Is your team bogged down by bickering or back-biting? Do team members seem disengaged and uncollaborative? If so, it could be that they need to have their interactions overhauled so that conversations are supportive, focused and meaningful.
In Opening Doors to Teamwork & Collaboration: 4 Keys That Change Everything, authors Judith H. Katz and Frederick A. Miller describe the necessary elements to improving interactions so that organizations will benefit from a more innovative, decisive and collaborative workforce. Anita Bruzzese recently interviewed the authors:
1. In your book, you write about the four keys that change every interaction. Let’s begin by looking at your suggestion to “lean into discomfort.” What do you mean by that?
Our interactions are the basic building blocks in organizations and the foundation for teamwork and collaboration.
We find people often are unwilling to speak up and to share their information or perspectives which lead to wasted effort in working together. Leaning into discomfort is about being willing to experiment with new behaviors and invites people to speak up. Interactions with new people, ideas, and teams can be uncomfortable. By literally saying, “I am leaning in to discomfort” you alert your team members that what you are about to say is a bit of a risk and invites them to join you in the conversation.
Leaning in to discomfort is critical to any individual or team that wants to learn, grow, solve problems together, and innovate.
2. You also advocate “listening as an ally.” What does this mean?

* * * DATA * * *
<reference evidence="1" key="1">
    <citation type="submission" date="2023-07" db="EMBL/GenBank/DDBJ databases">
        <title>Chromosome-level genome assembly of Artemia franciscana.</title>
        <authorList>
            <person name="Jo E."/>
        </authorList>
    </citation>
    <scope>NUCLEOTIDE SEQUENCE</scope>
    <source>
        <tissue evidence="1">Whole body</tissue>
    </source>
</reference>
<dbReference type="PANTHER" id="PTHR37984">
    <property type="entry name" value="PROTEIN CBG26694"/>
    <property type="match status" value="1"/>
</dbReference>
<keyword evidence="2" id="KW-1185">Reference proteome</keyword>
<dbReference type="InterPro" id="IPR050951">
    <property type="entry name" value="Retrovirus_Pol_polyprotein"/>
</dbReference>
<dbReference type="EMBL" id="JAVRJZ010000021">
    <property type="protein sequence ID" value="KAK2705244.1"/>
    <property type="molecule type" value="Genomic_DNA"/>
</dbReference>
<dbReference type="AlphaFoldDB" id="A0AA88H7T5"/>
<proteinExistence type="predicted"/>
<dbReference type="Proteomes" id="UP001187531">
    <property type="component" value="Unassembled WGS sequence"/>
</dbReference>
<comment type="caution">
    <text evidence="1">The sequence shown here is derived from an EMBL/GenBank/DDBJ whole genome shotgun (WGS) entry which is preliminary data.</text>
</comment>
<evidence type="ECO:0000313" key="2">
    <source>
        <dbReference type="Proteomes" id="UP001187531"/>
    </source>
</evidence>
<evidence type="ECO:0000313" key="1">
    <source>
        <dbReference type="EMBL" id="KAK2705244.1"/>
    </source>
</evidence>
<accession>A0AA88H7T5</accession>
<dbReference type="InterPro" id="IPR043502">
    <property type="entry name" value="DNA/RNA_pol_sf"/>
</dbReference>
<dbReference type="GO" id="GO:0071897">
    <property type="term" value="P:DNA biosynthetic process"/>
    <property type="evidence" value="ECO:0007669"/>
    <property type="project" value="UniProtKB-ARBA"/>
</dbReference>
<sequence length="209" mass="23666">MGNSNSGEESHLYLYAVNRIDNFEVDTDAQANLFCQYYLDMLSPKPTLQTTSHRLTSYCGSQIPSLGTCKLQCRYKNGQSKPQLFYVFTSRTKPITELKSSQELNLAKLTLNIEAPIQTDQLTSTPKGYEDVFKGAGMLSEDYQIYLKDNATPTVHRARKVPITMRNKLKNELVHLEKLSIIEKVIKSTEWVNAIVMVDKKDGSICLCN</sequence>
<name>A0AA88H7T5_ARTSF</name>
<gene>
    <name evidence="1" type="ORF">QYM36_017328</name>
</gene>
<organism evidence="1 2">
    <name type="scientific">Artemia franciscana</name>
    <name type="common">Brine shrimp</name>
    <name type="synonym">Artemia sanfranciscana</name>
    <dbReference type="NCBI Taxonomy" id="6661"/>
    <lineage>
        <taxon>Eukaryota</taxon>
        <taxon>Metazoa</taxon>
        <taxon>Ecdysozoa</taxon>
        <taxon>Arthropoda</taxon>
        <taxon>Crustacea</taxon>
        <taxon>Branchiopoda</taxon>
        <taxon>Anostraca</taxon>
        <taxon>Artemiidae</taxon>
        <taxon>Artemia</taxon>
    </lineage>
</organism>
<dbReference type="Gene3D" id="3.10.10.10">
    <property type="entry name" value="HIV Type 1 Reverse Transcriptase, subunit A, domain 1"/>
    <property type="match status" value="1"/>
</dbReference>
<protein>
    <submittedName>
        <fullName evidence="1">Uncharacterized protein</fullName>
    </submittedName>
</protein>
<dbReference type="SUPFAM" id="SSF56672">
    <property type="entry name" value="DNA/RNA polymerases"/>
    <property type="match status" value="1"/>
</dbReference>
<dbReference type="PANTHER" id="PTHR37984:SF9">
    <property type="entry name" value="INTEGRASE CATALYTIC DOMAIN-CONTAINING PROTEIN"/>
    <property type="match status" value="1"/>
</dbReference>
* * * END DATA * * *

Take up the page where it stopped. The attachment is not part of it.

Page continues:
All too often people listen to others to find the flaws in someone else’s position. When we listen as an ally we listen as a true partner: working together to get underneath our assumptions, link to one another’s ideas and work through conflicts.
3. If I’m working with others in my company, aren’t we all allies and working toward the same goal?
We’d like to think so – and often people will say they are working toward the common goal and vision. But in reality their behavior is the opposite. What we have found in the teams and organizations with which we have worked is that few people actually really listen to (and hear) others.
When you listen as an ally, you work to understand the speaker’s point of view, and you make sure you understand before you respond. You seek to engage with the speaker and find the value in the speaker’s experiences and perspectives. As an ally, your focus is how (read more here)
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